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It’s Not Raining … Do I Still Need an Umbrella?

By: Joe Delaney

I am talking about umbrella liability insurance and yes, you almost certainly always need it.  When I am reviewing prospective clients’ personal financial matters, I almost always find a deficiency in their personal lines coverage and it usually involves having none or too little coverage.

Let’s walk through some of the questions I am often asked and often encourage people to ask their financial advisor or insurance agent.

Umbrella insurance? What is it?

Umbrella insurance is extra liability insurance. It is designed to help protect you from major claims and lawsuits and as a result it helps protect your assets and your future. It does this in two ways:

  • It provides additional liability coverage above the limits of your homeowners, auto and boat insurance policies. This protection is designed to kick in when the liability on these other policies has been exhausted.
  • It provides coverage for claims that may be excluded from other liability policies including: false arrest, libel, slander and liability coverage on rental units you own.

What does umbrella insurance cover?

Still a bit hazy on what an umbrella policy covers? Well, let’s dig into the details a bit. Umbrella insurance provides coverage for:

  • Injuries
  • Damage to property
  • Certain lawsuits
  • Personal liability situations listed below

You’re probably thinking, “I have auto and homeowners insurance that covers some of these situations.” True! But umbrella insurance insures you above and beyond the limits of those policies and covers some situations that aren’t covered by the other types of policies.

Here are examples of the types of coverage provided by an umbrella policy and how they protect you.

Bodily Injury Liability covers the cost of damages to another person’s body. Examples include the cost of medical bills and/or liability claims as a result of:

  • Injuries to other parties due to a serious auto or boat accident where you or a family member (think newly licensed teenage male) are at fault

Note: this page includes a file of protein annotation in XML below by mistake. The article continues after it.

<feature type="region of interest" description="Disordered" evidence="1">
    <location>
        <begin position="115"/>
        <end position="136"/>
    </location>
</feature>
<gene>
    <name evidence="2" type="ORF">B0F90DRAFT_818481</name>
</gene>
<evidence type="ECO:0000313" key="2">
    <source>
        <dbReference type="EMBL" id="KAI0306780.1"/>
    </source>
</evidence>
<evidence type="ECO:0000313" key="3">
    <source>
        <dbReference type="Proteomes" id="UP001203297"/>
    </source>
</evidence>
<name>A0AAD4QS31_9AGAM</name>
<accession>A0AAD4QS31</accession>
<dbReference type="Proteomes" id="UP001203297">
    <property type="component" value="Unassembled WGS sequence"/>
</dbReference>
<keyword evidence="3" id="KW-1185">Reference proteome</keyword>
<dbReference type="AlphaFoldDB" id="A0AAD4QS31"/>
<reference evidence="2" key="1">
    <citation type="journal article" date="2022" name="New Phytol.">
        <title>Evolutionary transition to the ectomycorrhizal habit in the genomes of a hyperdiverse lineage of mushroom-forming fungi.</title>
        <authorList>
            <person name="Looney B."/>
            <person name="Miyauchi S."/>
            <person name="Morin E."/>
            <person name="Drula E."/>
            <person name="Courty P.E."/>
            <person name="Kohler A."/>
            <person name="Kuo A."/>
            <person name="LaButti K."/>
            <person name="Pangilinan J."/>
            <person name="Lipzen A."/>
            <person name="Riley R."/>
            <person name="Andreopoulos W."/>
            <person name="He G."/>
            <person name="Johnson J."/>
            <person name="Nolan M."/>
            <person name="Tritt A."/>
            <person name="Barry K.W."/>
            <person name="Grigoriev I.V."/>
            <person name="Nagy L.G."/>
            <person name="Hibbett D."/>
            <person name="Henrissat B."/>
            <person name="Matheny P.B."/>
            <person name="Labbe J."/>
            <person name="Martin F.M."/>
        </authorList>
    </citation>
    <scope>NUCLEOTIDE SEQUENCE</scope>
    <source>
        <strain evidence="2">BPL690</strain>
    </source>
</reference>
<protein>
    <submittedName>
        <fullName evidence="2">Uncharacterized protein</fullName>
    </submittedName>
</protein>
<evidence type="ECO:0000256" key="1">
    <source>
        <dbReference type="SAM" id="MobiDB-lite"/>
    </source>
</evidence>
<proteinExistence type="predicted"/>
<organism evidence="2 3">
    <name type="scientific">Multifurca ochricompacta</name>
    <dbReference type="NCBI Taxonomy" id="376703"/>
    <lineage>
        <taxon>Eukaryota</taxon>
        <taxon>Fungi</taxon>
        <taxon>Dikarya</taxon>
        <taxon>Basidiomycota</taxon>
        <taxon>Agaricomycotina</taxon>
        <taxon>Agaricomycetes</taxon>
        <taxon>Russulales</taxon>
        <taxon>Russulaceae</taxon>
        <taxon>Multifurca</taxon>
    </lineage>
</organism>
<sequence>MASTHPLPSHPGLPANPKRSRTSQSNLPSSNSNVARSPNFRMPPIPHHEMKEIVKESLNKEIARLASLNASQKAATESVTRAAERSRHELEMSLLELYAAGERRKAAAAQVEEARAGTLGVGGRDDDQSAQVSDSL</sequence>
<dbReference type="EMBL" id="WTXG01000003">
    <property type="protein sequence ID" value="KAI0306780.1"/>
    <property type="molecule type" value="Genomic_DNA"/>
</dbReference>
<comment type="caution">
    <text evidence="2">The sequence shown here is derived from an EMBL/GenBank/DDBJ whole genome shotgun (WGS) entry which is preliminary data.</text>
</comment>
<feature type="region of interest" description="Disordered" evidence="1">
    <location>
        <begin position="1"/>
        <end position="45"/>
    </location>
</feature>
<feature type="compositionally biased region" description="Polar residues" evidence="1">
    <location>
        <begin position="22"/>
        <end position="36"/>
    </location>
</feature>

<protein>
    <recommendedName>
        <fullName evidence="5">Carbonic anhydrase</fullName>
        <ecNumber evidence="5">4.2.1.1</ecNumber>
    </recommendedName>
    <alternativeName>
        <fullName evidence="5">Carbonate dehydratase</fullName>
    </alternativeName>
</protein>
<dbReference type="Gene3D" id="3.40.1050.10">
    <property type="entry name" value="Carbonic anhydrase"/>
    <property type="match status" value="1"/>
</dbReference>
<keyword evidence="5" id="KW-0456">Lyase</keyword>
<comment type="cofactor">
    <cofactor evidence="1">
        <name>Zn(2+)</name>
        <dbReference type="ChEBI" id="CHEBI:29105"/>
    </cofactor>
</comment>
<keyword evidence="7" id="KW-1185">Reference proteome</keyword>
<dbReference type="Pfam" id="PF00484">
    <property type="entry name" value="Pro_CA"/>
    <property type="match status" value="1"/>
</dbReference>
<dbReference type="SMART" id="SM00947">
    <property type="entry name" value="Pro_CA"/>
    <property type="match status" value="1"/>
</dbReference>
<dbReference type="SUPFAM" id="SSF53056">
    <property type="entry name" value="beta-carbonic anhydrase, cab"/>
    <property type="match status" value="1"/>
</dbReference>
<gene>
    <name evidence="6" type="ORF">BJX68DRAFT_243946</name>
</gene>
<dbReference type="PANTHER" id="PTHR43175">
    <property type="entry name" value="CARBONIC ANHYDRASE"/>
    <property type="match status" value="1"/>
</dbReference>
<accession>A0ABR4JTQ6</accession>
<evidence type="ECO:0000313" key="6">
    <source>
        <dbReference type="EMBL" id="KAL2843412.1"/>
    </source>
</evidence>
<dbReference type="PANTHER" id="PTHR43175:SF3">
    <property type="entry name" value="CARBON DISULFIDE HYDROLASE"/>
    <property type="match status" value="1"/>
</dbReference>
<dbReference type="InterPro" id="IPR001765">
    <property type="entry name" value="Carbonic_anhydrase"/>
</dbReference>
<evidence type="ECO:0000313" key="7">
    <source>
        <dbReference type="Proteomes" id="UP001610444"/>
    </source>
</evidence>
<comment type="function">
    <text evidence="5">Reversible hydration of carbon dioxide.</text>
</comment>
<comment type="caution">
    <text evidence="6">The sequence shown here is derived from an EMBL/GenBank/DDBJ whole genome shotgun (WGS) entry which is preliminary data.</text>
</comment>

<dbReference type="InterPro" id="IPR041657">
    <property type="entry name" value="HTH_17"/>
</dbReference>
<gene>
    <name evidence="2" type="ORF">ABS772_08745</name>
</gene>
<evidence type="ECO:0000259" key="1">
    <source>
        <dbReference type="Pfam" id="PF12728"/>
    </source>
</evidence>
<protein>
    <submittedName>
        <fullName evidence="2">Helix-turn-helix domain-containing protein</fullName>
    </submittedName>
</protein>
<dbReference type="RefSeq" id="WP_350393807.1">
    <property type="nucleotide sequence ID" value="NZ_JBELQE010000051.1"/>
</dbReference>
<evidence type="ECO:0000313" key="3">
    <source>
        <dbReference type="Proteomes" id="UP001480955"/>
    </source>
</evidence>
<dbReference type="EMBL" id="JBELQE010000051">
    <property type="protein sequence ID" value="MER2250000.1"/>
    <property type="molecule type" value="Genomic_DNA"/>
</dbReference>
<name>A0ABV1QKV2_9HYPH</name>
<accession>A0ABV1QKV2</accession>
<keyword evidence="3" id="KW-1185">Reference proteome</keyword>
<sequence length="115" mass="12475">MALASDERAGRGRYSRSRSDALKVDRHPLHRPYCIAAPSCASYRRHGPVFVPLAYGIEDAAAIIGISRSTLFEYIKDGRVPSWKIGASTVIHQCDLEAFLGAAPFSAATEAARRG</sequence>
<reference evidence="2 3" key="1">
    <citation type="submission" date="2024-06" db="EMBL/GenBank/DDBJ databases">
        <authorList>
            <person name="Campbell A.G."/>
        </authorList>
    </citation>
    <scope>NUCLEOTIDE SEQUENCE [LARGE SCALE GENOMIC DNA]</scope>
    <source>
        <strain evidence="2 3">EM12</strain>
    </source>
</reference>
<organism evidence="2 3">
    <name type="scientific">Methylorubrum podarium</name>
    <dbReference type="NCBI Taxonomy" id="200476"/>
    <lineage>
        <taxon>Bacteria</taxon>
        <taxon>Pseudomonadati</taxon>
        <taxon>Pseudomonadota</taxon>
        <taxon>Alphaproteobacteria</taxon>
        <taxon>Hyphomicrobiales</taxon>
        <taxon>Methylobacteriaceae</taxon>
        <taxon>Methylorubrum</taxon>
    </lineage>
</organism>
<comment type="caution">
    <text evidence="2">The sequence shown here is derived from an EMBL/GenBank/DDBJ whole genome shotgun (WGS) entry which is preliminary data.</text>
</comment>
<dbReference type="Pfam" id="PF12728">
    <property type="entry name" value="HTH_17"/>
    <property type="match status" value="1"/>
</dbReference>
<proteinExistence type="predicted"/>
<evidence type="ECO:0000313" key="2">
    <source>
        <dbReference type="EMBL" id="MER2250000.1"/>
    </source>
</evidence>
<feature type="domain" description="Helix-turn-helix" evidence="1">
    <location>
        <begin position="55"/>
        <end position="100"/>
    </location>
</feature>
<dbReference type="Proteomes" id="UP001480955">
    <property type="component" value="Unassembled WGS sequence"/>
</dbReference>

• Harm caused to others as a result of your dog (yeah, you probably should have taken him to obedience school)
  • Injuries sustained by a guest in your home due to a fall
  • Injuries sustained by a neighbor’s child who falls while playing in your yard or swimming in your pool

Property Damage Liability covers the cost of damage or loss to another person’s tangible property. Examples include the cost associated with:

  • Damage to vehicles and other property as a result of an auto accident where you are at fault (consider many luxury cars can cost well over $100,000 these days)
  • Damage claims incurred when your pet rips a friend’s priceless oriental rug to shreds
  • Accidental damage to school property caused by your child

Owners of Rental Units Coverage helps protect against liability that you may face as a landlord. Examples include the cost of liability claims as a result of:

  • Someone tripping over a crack in the sidewalk of your rental property and suing you for damages
  • Your tenant’s dog biting someone and you being held responsible for the injuries

Other Liability Coverage is provided should you be sued for:

  • Slander – injurious spoken statement
  • Libel – injurious written statement
  • False arrest, detention, or imprisonment
  • Malicious prosecution
  • Shock/mental anguish

Can You Give An Example of How an Umbrella Policy Would Protect Me?

Sure. Let’s say you cause a boating accident and the cost of the injuries you cause to others is determined to be $600,000. Let’s further say that the Bodily Injury limit on your boat insurance is $300,000. Your boat policy will cover $300,000 of the injuries. But who will cover the remaining $300,000? Your umbrella policy will. It will cover the amount above the limit set in your boat policy, up to the limit you choose for your umbrella policy. Now, isn’t that peace of mind?

So How Much Do I Need?

As a very rough rule of thumb, start with $1 of umbrella coverage for every $1 of net-worth and adjust from there. If you have teenage drivers, recreational vehicles (boats, ATVs, RVs), vacation or rental properties, consider more. If you only have a principal residence, two drivers and two cars, consider less.

Your financial advisor and/or insurance agent should be on top of this for you. If not, consider a change. Feel free to contact us at Lifeguard Wealth with any questions regarding your level of coverage. We will make sure you get the coverage you need to be able to rest easy at night.

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The opinions expressed by myself and other featured authors are their own and may not accurately reflect those of Lifeguard Wealth. This article is for general information only and is not intended to serve as specific financial, accounting or tax advice.

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